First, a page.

Evesham Axis SB review
Looking at the other PCs on test, the Evesham Axis SB and the NEC PowerMate VL350 could be long-lost twins. Unlike their bigger, noisier competitors, these two machines share the same design philosophy of being more compact and very quiet. If you’re after a space-saving PC for the home office, these are the ones to choose between.
The overall packages are similar in many ways, but if you look hard enough there are some clear differences. Most notably, the NEC is faster.
The main reason the Axis SB didn’t match the NEC in our 2D benchmarks is that it’s powered by a 2GHz AMD Athlon 64 3200+. NEC chooses an Athlon 64 3400+ and twice the Axis’ 512MB of RAM, pushing the PowerMate to 0.95 against the Evesham’s 0.86.
Graphics are handled by the ATi Radeon X300 GPU on the motherboard, just like the NEC. Evesham clearly doesn’t intend people to play games on the Axis, as the 4fps in our Far Cry test shows. The Mesh is a much better choice if this is your priority, but Evesham does provide advantages elsewhere.
For a start, this is a quiet PC. We measured 30.7dBA when idle, although this rose to 37.9dBA when the hard disk was searching. There’s also a bracket with S-Video and composite video outputs, should you wish to connect the PC up to a TV.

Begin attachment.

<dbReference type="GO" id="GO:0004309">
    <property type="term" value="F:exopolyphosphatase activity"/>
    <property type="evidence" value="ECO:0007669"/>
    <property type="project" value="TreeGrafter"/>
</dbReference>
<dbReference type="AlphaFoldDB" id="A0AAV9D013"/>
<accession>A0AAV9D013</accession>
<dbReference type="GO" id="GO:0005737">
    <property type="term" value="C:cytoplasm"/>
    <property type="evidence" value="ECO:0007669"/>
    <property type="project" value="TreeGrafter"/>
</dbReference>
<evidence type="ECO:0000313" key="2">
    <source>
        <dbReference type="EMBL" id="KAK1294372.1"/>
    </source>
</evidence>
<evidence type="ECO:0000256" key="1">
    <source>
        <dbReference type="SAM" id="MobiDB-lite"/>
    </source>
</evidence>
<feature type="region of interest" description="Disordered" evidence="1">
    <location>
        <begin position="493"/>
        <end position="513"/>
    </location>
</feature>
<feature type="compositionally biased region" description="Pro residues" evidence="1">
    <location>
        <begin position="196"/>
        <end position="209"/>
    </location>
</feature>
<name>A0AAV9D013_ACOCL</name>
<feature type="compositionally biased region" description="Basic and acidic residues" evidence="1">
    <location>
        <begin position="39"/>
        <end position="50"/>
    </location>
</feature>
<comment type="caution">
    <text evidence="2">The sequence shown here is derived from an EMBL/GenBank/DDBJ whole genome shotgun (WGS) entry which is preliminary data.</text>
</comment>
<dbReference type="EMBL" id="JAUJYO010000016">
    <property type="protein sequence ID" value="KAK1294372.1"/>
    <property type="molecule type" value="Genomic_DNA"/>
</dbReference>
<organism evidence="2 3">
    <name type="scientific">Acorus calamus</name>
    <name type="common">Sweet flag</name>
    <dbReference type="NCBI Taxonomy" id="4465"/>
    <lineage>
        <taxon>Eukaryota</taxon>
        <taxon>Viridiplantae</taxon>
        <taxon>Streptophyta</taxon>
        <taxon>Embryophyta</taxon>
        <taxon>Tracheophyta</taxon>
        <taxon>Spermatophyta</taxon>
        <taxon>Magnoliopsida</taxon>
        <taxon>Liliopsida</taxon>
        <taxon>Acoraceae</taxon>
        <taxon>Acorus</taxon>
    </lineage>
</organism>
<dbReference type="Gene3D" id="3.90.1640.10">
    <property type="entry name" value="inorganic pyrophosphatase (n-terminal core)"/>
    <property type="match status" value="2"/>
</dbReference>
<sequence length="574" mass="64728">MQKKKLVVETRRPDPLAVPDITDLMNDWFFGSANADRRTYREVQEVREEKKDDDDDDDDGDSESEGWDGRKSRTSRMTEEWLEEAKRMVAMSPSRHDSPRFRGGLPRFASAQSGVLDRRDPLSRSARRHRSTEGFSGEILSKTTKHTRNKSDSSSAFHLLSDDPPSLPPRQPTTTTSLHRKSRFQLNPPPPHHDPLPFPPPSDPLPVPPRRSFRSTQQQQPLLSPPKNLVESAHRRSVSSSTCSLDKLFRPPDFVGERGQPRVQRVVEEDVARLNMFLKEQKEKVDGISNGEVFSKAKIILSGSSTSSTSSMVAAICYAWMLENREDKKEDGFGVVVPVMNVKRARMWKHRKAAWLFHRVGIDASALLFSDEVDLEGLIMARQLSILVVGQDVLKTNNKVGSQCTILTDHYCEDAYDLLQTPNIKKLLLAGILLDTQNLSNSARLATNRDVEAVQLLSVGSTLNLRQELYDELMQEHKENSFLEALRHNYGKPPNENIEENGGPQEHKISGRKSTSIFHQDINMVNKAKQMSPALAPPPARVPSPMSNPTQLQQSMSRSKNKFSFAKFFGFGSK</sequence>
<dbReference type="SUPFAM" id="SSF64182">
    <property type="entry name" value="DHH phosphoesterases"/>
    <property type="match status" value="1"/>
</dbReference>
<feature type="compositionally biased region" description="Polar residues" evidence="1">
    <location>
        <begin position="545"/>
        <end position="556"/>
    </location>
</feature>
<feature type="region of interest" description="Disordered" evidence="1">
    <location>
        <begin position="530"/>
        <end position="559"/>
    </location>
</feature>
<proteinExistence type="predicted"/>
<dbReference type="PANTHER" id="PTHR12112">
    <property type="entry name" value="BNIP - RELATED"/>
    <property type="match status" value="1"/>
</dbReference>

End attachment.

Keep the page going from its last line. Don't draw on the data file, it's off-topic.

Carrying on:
You’re unlikely to run out of storage space thanks to the 250GB hard disk, which makes the NEC’s 80GB disk look very small. And unlike both NEC and Mesh, there are two optical drives – handy for backing up your DVDs.
Another welcome addition is the 17in ViewSonic VX715 TFT. Although the stand lacks height adjustment and pivot, it delivered a pleasing image, being brighter than the Mesh’s display. The only drawback is that you can’t make use of the digital DVI input, since the PC has only analog D-SUB output. But, together with the respectable three-piece Altec Lansing 2100 speakers and cordless keyboard and mouse set, the Axis has a solid set of peripherals.
We’re also impressed by Evesham’s support package. Not only does the company offer a superb three-year on-site warranty – just like NEC – it also earns a bonus point for offering technical support on Saturdays, and proved the pick of the UK companies in our Reliability & Service Survey.
Ultimately, the choice is between the Evesham and Mesh. The latter is better if you’ll take advantage of its 3D power and expansion potential, while the Axis offers more storage, two optical drives, FireWire and a superior warranty.